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New persistent opioid use after childbirth


Objective — To examine factors associated with new persistent opioid use after childbirth.

Methods — We conducted a population-based cohort study of individuals who initiated opioid therapy within 7 days of discharge from hospital after delivery between September 1, 2013, and September 30, 2021. The primary outcome was new persistent opioid use, which was defined as one or more prescriptions for an opioid within 90 days of the first postpartum prescription and one or more subsequent opioid prescriptions in the 91-365 days afterward. We used multivariable logistic regression to assess patient-, pregnancy-, and prescription-related factors associated with new persistent opioid use after delivery.

Results — We identified 118,694 unique deliveries after which opioids were initiated, including 99,399 cesarean (83.7%) and 19,295 vaginal (16.3%) deliveries. Among mothers who initiated an opioid after delivery, 1,282 (10.8/1,000 deliveries) met our definition of new persistent opioid use in the subsequent year. Rates of new persistent opioid use were appreciably higher after vaginal (16.0/1,000) compared with cesarean (9.8/1,000) deliveries. Each additional 30 morphine milligram equivalents in the initial opioid prescription was associated with an increased risk of new persistent use after cesarean (adjusted odds ratio [aOR] 1.06, 95% CI 1.04-1.08) and vaginal (aOR 1.05, 95% CI 1.02-1.08) delivery. A concomitant benzodiazepine prescription after cesarean delivery was associated with a markedly increased risk of persistent opioid use (aOR 2.69, 95% CI 1.60-4.52).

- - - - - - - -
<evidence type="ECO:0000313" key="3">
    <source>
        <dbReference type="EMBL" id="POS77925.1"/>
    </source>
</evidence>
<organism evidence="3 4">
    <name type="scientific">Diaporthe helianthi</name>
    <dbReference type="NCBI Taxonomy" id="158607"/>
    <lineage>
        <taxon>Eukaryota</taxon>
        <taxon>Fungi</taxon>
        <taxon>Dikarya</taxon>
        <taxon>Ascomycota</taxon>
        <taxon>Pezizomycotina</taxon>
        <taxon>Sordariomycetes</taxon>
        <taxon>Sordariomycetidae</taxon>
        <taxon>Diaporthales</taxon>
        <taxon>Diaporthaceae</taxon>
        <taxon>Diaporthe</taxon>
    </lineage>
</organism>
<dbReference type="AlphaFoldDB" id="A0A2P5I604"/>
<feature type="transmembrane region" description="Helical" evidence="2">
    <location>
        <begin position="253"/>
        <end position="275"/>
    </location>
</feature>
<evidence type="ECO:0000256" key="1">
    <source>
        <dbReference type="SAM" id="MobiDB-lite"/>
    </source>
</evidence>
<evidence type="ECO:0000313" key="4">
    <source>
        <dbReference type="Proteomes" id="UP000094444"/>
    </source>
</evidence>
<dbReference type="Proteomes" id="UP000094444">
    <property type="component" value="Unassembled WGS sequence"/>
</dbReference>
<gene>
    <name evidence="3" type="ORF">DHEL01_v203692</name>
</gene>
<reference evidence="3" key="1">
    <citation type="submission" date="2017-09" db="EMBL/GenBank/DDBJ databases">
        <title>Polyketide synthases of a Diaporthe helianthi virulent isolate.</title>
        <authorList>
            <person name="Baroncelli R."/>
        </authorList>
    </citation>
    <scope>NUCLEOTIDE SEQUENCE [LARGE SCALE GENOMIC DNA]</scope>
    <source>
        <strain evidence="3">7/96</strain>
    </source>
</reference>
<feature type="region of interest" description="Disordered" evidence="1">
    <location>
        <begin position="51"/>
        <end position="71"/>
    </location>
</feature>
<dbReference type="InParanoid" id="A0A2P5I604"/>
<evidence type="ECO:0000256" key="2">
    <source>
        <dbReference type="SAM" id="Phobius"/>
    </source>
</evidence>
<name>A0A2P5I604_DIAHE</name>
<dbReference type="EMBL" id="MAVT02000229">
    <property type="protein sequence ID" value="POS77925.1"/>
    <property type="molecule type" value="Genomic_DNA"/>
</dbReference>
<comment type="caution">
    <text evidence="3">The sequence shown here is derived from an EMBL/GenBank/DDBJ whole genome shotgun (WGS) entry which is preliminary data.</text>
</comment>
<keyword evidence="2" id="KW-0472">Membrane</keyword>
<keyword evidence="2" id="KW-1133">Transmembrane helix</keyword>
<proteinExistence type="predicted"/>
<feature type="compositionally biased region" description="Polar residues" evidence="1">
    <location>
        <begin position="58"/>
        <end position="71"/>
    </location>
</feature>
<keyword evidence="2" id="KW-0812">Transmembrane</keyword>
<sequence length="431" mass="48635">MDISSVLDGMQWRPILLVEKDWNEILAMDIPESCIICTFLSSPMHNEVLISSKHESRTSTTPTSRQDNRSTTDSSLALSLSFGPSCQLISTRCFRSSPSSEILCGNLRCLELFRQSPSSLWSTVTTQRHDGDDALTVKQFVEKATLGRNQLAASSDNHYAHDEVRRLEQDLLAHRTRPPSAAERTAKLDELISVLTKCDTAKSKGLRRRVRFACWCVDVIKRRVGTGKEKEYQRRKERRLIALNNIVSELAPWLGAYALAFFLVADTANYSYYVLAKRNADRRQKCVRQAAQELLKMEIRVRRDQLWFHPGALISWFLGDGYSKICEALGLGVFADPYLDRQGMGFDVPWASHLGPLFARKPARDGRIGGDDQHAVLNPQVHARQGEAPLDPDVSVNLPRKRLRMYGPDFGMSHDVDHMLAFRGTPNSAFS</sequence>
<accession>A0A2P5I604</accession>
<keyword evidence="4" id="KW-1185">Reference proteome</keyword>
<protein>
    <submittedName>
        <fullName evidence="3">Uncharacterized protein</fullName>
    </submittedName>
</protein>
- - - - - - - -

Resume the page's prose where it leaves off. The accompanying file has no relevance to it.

Conclusion — Among people who filled an opioid prescription after delivery, about 1% displayed evidence of persistent opioid use in the subsequent year. Initial prescriptions for large quantities of opioids and a concurrent benzodiazepine prescription may be important modifiable risk factors to prevent new persistent opioid use after delivery.



Zipursky JS, Everett K, Calzavara A, Gomes T, Juurlink DN. Obstet Gynecol. 2023; Nov 2 [Epub ahead of print].

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